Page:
With Arms Wide Open – Day 1, Roxy Pro Gold Coast, 2014
With Arms Wide Open
By Sean Doherty
The battlesong of the new pro surfing republic washed across Snapper Rocks this morning, loud, proud and homiletic. It was Creed’s, Arms Wide Open.
It was March 1st and the dawn of the new era of pro surfing. It was a day that surf fans have been hotly anticipating for over a year since the ownership of the ASP pro tour changed hands. In that time every component of the game had been scrutinised, re-engineered and recalibrated to be bigger, better, slicker. It’s been bionically rebuilt. Everything has been micro-planned down to detail of both God and terror… Except for the fact that someone blithely hit “play” on their Creed playlist and the futuristic ambience washing over Snapper Rocks was suddenly ruined. Before a wave had even been surfed in 2014 it was suddenly 2000 all over again, as the first day of the new ASP was accompanied by what’s been (fairly IMO) judged one of the most heinous crimes ever committed against music. I could feel my greasy millennial ponytail growing back as I listened, and started looking for a mountaintop as Scott Stapp broke into chorus.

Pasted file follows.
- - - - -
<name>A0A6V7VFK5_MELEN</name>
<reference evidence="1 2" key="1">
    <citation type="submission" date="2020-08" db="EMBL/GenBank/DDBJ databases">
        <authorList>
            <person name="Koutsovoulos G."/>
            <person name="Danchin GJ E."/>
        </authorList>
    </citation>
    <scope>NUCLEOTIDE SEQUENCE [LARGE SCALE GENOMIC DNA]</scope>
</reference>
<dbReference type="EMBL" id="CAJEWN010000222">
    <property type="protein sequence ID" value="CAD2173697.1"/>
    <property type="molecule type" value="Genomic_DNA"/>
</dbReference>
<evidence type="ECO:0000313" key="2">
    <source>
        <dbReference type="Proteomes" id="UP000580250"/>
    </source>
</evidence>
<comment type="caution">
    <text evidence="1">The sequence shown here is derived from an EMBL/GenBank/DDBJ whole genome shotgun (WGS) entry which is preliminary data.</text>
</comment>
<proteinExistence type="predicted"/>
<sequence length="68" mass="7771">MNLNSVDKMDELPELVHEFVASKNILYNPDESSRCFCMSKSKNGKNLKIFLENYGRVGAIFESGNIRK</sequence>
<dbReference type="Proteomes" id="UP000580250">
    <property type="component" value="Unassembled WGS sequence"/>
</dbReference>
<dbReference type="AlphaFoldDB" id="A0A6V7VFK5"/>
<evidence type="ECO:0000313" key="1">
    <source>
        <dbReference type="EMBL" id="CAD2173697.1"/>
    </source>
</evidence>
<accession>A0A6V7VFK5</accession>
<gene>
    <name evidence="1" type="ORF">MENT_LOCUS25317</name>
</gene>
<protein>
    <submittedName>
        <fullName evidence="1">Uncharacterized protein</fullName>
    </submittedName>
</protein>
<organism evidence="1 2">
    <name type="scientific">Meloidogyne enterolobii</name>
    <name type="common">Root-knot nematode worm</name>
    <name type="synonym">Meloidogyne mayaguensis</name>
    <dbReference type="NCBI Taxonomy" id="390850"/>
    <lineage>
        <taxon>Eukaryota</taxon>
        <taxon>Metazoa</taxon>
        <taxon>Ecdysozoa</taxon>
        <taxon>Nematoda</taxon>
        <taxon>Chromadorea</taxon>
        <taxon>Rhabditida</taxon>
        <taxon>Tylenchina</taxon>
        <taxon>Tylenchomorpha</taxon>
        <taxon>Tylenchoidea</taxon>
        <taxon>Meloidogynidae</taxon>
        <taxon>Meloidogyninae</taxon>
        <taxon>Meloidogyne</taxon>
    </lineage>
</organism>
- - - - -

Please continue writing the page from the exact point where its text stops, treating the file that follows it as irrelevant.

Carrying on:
It was an oversight, surely, and I hope my power ballad polemic doesn’t get the poor guy who hit play sacked, but With Arms Wide Open in a way was fitting. This, we’re told, is the fan’s tour. The new era is welcoming the masses, taking professional surfing boldly where it has never gone before. Well, the huddled (and heavily tattooed) masses (surely this event in five years time will be sponsored by a tattoo removal franchise) were a little slow getting out of bed this morning, the first morning of the waiting period. The swell was equally lazy. Your correspondent, upon looking at the forecast, had written today off as a layday and was surprised at 8am to see both the men and the women on standby to surf. With juicy waves brewing in both the Tasman and Coral Seas, there didn’t seem to be a pressing urge to press the go button this morning. That point was about to be argued vociferously in the surfer’s area this morning, when the surfers themselves were politely asked to beat it. So used to these decisions being made by a committee of 20 or more interested parties (surfers, judges, contest directors, sponsors, team managers, janitors) all designing a days surfing like you design a camel, some of the world’s best surfers this morning were a little taken aback when they were told the decision to surf or not no longer belonged to them. They discovered quickly that now owning 10 per cent of the ASP instead of 50 came with some fine print. They’d figured back in late 2012 when they gave up their half-share of the ASP that half of nothing (if the old ASP folded) was still nothing, and had backed the acquisition. Today was the first day under the new owners, and the surfers discovered that day one of this surfing contest was going to feature actual surfing, come hell or high water (7.51am, in case you were wondering). This is entertainment, after all.